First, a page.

Ever wondered why farmers are up at the crack of dawn and in bed by sunset? It’s because they acquire the sleeping patterns of their farm animals! And it is not by choice, but by necessity. This was a lesson I quickly learnt when I moved to the farm. Prior to this, I always just thought people woke up early at the farm because it was the thing to do. Then I learnt the hard way – like I usually do these days.
So, what do we do all day from dawn to dusk you ask? Well, let me start at dusk. The typical work day ends at 6pm. That’s when someone brings in the cattle, locks up the chickens and starts dinner. It is also the time to re-group, assess how the day went, and plan for the next day. It’s the time to feed the dogs, lock up and generally get ready for bed. Once the chickens go to bed, you know it’s time to go to bed too. This is simply because when they are up, everything else is up and baying for food and attention.
The other day, the usual routine was in place, and off to bed we all went. At around 11 p.m., the dogs started barking incessantly and howling. When the dogs bark on a farm, you get out and check what’s up. So, I grabbed my flashlight and went outside. My farm manager and I met at the cattle kraal which is where all the racket was happening. Turns out the cows had broken out of their kraal and decided to make a midnight snack out of my lawn. The dogs were having none of it hence the insane racket. What is it with animals on this farm and their constant need to escape?
This is how, at 11.30 p.m., on some random night, my farm manager and I were out corralling the cows. This time we made sure there was no hope of escape. Back to bed we went. The first crow of the rooster is usually at 3 a.m. If you are a Christian, you know the story of this crowing rooster and the betrayal of Jesus. The rooster will then crow every hour on the hour after this. By 5.30 a.m., everyone is up and about. Clean the compound, feed the chickens, collect the eggs, make sure nothing died or got sick in the night. Chickens tend to get ill at night and their diseases are usually highly contagious. The earlier you isolate any sick birds the better. Someone starts on breakfast at this time and the farm gates are opened. This is also the best time to scout for pests and spray the pesky ones, like the white flies. Better catch them while they sleep. If its planting season, someone needs to go out with Leo (my late Spotty’s dumb as a rock efficient hunter) to ensure the squirrels don’t have a field day with the planted seeds. By the time this is all done, the sun is up.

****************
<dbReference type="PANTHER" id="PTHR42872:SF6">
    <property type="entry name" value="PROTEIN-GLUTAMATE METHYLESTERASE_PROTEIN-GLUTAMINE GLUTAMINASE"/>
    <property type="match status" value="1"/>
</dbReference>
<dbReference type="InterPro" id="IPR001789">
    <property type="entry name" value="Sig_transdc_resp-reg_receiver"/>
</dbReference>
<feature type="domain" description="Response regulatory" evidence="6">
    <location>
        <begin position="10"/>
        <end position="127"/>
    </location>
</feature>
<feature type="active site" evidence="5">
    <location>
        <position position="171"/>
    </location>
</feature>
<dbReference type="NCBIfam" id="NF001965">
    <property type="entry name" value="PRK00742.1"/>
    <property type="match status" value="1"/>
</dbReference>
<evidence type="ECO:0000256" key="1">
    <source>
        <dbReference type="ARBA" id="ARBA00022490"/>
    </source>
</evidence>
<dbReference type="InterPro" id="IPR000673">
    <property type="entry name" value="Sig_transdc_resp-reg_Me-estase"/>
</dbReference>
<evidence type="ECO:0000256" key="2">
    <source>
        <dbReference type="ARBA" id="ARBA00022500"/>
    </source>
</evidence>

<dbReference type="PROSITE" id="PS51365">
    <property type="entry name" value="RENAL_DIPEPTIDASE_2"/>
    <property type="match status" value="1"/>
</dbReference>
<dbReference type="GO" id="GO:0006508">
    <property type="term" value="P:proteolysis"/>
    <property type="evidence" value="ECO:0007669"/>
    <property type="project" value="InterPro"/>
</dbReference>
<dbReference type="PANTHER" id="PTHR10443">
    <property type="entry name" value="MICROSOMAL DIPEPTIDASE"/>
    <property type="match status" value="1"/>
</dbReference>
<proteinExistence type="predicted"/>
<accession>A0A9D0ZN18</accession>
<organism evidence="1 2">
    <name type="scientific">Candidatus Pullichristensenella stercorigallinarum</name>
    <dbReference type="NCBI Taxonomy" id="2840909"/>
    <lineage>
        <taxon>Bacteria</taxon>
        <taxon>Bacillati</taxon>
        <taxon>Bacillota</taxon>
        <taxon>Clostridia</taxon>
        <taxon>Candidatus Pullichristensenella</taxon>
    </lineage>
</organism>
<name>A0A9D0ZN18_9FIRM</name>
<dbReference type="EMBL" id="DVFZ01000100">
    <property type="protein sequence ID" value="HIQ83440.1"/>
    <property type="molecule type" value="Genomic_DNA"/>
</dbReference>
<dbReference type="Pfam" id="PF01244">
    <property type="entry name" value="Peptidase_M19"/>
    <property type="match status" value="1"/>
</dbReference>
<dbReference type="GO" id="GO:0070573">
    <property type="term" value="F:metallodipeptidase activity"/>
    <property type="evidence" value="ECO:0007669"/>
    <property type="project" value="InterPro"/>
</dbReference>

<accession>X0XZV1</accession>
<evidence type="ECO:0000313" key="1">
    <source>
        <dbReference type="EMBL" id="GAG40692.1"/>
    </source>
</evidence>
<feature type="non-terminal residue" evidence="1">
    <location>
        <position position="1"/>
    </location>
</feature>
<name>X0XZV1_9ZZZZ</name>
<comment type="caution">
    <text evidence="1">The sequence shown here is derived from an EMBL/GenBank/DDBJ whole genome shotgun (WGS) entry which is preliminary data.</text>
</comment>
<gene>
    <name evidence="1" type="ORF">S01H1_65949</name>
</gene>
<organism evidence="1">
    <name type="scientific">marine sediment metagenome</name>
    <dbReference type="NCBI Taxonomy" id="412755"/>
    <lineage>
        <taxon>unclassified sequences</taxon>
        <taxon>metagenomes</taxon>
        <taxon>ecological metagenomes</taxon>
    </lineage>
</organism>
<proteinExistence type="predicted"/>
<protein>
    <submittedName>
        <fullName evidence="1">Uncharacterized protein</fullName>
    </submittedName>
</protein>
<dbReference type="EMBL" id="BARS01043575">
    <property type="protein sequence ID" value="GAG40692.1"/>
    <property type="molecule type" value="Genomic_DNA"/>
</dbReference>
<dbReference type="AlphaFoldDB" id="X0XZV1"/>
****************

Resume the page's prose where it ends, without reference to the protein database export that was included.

Farm work starts at 8 a.m. I say that as if what was done earlier was not farm work. Anywho, by 8 a.m., the farm hands are on the farm executing what was planned the previous day. At the moment, there is land preparation to ensure the drip lines are properly installed. We still use oxen for tilling the land. I have found this to be efficient, effective and less harmful to the land. It is also brutal hard work, but who said it’d be easy? It has also meant that I had to purchase enough bulls to do the ploughing with. Previously, I’d borrow my neighbor’s bulls. I purchased a couple of bulls and a female. The rest have been born on the land. We now have five bulls and two cows.
Morning break is at ten, and lunch is at 1 to 2 p.m. We reserve the less taxing tasks for the afternoon. Weeding, general farm cleaning and transplanting are done in the afternoon. By 5pm, the farm hands tend to leave the farm for the homestead, then the next phase of work starts. Storing farm implements and generally locking up. This is also the time to switch on the drip watering system, which is done by block. Each block has roughly 8 beds that are 40 feet each. This is another piece of tedious work. Someone has to scout the drip lines and ensure there is no blockage on the line. It’s also the time to scout for pests again and make sure there is nothing dodgy going on.
By six in the evening, the cycle has repeated itself. The cows and goats are brought home, and the chickens are locked up and eggs collected. All this time, there is constant checking to ensure nothing got sick, injured or lost. I remember one time we locked all the farm gates and were ready to bed down, only to realize our Billy goat had gone home with the neighbors’ goats. Apparently, my neighbor has some really pretty she-goats!
Once again, we are in bed by 8pm.
There are no weekends or public holidays on a farm. The animals don’t take a break from eating and the crops need care constantly. The pests don’t take a break either, so how can you?
I have learnt a few things from this experience. The concept of time is very different on a farm. You do what needs to be done when it needs to be done. Whenever that is! I transplanted spinach one Christmas day because that was what was needed. I have learnt to give my dogs injections because they are always being attacked by bot fly larvae. Nasty piece of business that! I have learnt to swallow my fear of grown chicken and catch them to check their health – because that’s what’s needed. And yet somehow, I enjoy it!